- You need a clear winter day.
- Children provide packed lunches– a hot one if they have an insulated bag. The program can provide warm drinks in thermoses.
- Pre-choose your picnic site. Be sure to bring a blanket to sit on!
- When you arrive, first play a warming game like leapfrog … have your warm lunches …followed by playing more active games! This would be a great time to play relay and planned games!
Weather not cooperating on the planned day? Do the same but inside!!!
DON’T FORGET ABOUT~
• Looking for animal footprints…
• Making snow angels…
• Older kids puling the younger on sleds…
• Taking thermoses of hot chocolate outside…
• Wintertime nature scavenger hunt…
• Build houses, igloos, and forts…
• Don’t just make snowmen-Make snow-women, animals, animals, and superheroes!
32. Maple Syrup Snow Candy
✓ 2 cups of brown sugar
✓ 3 tablespoons butter
✓ 1/2 cup water.
- Bring water with other ingredients to a rolling boil. (Boil for about 10 minutes)
- Have children make a smooth place in clean snow – pour the snow candy on it. You can pour in any desired design or pictures.
- Don’t touch until it has cooled.
IF THE SNOW ON THE GROUND BOTHERS YOU —scoop up some clean snow and place it in a bowl or dish—you can also take the snow inside and make your candy there!
(Image by KidActivities.net)
Outdoor Winter Animal Activity Ideas
33. A Tree for the Animals
Decorate a tree for the animals in the woods or around your home or program property. Use fruit, vegetables, nuts and peanut butter on pinecones so the animals will have food to eat when while it’s cold. Don’t forget, this is a great time to teach kids about hibernating.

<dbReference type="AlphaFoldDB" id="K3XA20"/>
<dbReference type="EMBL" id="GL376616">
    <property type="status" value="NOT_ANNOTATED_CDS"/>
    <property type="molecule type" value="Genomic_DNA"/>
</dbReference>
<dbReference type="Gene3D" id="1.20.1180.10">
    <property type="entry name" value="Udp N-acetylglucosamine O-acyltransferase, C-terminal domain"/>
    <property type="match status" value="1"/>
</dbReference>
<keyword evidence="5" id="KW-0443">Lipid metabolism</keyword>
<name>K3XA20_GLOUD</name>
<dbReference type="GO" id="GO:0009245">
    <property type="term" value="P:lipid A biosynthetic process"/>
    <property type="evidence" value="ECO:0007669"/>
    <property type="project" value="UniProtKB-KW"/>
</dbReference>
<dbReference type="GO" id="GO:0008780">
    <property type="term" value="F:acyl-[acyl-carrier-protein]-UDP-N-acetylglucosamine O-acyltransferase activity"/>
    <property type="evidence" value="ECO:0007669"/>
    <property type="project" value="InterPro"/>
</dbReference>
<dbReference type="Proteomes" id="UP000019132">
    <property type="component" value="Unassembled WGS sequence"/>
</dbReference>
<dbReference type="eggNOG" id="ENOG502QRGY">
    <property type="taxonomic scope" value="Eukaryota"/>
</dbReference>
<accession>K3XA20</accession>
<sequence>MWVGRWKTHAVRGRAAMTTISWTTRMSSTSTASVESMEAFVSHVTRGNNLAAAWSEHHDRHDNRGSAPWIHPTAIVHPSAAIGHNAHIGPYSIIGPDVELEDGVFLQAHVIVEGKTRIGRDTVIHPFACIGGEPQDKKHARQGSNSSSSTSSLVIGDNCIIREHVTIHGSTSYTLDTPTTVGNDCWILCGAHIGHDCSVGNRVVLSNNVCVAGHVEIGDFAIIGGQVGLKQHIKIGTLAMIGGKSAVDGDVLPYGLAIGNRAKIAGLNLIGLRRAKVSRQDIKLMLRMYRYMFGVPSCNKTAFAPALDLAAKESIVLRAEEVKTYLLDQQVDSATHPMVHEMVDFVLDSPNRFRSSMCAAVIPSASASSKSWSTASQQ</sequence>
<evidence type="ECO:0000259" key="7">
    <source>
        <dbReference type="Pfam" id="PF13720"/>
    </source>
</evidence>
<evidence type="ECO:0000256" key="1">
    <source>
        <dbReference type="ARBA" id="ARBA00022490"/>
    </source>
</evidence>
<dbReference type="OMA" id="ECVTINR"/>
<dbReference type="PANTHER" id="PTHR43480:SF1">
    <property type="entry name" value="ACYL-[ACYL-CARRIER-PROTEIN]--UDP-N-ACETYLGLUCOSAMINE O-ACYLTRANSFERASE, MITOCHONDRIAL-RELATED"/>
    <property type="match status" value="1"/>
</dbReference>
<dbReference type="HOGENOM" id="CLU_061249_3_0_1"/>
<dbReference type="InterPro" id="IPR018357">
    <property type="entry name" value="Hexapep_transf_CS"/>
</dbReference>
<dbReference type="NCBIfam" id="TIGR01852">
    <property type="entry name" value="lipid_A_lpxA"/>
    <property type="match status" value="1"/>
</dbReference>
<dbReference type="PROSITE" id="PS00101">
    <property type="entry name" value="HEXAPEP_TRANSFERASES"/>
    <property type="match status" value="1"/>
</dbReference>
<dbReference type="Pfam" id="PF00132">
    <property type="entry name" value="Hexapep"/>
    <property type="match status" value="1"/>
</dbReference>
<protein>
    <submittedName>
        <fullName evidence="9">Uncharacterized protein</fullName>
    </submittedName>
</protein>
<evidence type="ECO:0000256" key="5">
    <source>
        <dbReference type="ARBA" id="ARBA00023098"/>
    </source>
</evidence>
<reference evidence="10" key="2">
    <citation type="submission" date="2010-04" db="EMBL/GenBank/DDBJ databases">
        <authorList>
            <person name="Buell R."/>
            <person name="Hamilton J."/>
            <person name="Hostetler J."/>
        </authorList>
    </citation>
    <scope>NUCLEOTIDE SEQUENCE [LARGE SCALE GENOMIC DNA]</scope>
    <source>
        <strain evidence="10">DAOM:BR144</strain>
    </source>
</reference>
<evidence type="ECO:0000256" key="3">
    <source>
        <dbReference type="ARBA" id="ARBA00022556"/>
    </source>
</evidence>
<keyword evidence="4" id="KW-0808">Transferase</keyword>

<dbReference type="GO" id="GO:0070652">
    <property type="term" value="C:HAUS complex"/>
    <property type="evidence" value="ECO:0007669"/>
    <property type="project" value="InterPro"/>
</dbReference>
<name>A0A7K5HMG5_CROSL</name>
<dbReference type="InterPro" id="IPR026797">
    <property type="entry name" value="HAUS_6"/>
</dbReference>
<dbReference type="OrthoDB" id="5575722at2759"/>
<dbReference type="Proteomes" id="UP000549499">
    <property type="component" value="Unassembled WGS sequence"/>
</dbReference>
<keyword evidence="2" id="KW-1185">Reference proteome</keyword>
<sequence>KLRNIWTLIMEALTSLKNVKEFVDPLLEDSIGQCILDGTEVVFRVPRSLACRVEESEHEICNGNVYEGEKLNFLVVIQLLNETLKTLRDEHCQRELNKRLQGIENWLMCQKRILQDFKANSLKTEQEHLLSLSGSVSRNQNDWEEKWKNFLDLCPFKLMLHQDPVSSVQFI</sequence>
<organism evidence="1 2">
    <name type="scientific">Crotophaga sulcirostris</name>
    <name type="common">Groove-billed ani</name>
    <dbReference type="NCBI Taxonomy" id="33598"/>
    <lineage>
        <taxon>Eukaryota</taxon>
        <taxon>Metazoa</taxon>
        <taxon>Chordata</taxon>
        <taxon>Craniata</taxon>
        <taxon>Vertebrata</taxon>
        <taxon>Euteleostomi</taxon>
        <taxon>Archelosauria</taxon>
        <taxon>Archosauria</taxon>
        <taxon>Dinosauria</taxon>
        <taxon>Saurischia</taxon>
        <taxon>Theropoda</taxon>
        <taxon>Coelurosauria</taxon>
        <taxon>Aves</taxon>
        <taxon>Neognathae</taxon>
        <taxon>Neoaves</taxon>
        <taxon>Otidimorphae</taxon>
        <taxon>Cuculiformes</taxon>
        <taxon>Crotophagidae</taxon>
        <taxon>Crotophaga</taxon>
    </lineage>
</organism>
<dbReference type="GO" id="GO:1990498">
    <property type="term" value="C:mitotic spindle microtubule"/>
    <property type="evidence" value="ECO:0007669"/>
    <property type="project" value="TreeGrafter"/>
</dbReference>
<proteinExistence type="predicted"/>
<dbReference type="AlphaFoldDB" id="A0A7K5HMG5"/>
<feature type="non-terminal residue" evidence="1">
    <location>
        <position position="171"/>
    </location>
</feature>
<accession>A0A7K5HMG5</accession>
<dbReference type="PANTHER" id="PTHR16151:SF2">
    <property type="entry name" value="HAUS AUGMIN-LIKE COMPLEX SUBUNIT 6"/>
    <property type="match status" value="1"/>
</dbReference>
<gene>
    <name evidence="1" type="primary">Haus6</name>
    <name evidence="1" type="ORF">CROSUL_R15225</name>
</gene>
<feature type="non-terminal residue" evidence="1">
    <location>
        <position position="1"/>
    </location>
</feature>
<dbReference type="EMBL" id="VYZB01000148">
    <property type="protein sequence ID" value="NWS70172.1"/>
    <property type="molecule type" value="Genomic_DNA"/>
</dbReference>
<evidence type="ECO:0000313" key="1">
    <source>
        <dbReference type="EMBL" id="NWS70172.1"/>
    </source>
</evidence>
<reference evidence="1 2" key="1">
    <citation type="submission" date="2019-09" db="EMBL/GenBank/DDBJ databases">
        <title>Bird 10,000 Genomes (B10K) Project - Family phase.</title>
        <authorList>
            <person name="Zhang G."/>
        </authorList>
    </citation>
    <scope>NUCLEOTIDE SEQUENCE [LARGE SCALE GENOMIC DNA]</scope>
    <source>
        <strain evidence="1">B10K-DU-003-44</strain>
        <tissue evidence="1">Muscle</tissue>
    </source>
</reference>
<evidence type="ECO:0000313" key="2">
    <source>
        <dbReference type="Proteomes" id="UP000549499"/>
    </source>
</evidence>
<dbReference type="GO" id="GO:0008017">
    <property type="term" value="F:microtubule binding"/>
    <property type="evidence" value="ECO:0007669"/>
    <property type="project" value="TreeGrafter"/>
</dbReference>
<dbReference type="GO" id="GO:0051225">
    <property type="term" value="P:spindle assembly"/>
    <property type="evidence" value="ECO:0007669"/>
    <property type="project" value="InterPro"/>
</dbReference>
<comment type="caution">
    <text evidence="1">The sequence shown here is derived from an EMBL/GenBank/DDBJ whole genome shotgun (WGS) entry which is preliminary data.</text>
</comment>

34. Winter Necklace and Animal Feeder
✓ Large needle
✓ String or fishing line
✓ Popped corn
✓ Dried fruit; raisins, cranberries, apple and apricot
✓ Pieces of orange peel (optional )
Measure the length of the line that you need to fit the necklace over a child’s head. Don’t forget to leave enough for tying off. Thread the needle and string the popcorn and other items alternately.
Children can wear their necklace for a while and then hang the necklace onto a tree or shrub for the local wildlife.
Tip: The orange peel adds a very pleasant scent. Put a bit of all-natural peanut butter on the necklace before placing it outside. The oils and protein are great for the birds!
35. Outdoor Creature Popcorn Wreath
✓ Cardboard wreaths
✓ Peanut butter
- Cut wreath shapes out of cardboard.
- Give each child a wreath and a plastic knife to spread peanut butter over the wreath shape.
- Put birdseed over the peanut butter covered wreath. Use spots of peanut butter to “glue” pieces of popcorn onto the wreath in a bow shape.
- Hang the wreaths outside where they will be seen—good for birds and other outdoor creatures…
- Tie a piece of string around the widest part of the cone.
- Mix the lard and seed together, then press the mixture into the branches of the cone.
- Use the string to tie the cone up in a tree or bush for the birds to enjoy.
37. Feed and Observe Winter Birds
✓ An empty plastic milk, water bottle, or a milk carton
- Wash the bottle or carton and rinse it well.
- Cut several small (2-3″) holes in the sides, about 2″ from the bottom.
- Cut or poke two small holes near the top and thread a long piece of string through them.
- Fill the bird feeder with seeds and hang from a tree or shrub. Scattering some seeds on the ground can help the birds find the feeder.
- Watch the birds. Be patient. Try different types of seeds and different locations. Record your observations.
There are 17 DIY Bird Feeder Ideas in the Bird Theme!
We hope you have enjoyed these 37 outdoor snow games and activities. We tried to include a little bit of everything.
There were outdoor game ideas, snow activities, and even science projects.
Now it’s time to get outside and play in that beautiful white stuff we call snow!